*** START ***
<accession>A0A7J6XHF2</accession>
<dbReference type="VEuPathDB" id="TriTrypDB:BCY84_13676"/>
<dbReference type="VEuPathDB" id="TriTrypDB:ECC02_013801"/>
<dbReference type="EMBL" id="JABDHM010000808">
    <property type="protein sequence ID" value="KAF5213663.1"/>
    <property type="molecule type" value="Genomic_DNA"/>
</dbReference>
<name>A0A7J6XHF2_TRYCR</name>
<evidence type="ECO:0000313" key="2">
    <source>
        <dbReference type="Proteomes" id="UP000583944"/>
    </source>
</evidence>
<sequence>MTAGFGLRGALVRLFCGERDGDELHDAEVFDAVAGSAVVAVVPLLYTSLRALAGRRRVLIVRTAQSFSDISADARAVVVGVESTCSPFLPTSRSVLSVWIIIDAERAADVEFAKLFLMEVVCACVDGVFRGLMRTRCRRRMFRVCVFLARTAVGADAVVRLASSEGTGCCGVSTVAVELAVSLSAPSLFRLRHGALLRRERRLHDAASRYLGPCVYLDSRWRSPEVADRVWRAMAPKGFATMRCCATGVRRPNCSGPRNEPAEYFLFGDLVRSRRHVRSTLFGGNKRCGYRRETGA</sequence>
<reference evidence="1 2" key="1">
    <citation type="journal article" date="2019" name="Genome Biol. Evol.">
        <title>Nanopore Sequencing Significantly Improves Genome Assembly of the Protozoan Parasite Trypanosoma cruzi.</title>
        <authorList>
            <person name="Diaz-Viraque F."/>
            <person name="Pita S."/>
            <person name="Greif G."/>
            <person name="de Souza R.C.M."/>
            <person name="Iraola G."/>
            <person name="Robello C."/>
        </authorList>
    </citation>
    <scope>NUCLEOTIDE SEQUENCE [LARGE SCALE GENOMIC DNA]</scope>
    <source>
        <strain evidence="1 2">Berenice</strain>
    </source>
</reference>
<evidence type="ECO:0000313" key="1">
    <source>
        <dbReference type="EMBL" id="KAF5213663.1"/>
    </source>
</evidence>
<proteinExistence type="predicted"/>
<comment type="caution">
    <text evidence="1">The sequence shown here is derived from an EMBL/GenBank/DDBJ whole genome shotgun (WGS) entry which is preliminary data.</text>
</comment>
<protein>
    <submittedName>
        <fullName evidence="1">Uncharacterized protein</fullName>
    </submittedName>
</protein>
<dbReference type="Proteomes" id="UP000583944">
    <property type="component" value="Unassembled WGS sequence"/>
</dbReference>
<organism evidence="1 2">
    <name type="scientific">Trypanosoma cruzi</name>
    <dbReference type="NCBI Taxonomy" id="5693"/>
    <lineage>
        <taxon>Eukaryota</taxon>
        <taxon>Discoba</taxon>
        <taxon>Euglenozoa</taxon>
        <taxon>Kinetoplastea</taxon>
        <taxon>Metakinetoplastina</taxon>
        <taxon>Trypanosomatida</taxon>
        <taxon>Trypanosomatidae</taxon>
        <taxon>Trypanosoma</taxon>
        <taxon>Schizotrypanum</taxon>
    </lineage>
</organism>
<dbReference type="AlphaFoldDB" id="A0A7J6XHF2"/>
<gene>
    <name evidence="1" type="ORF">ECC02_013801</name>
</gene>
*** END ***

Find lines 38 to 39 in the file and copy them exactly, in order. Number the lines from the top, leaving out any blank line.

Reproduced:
<comment type="caution">
    <text evidence="1">The sequence shown here is derived from an EMBL/GenBank/DDBJ whole genome shotgun (WGS) entry which is preliminary data.</text>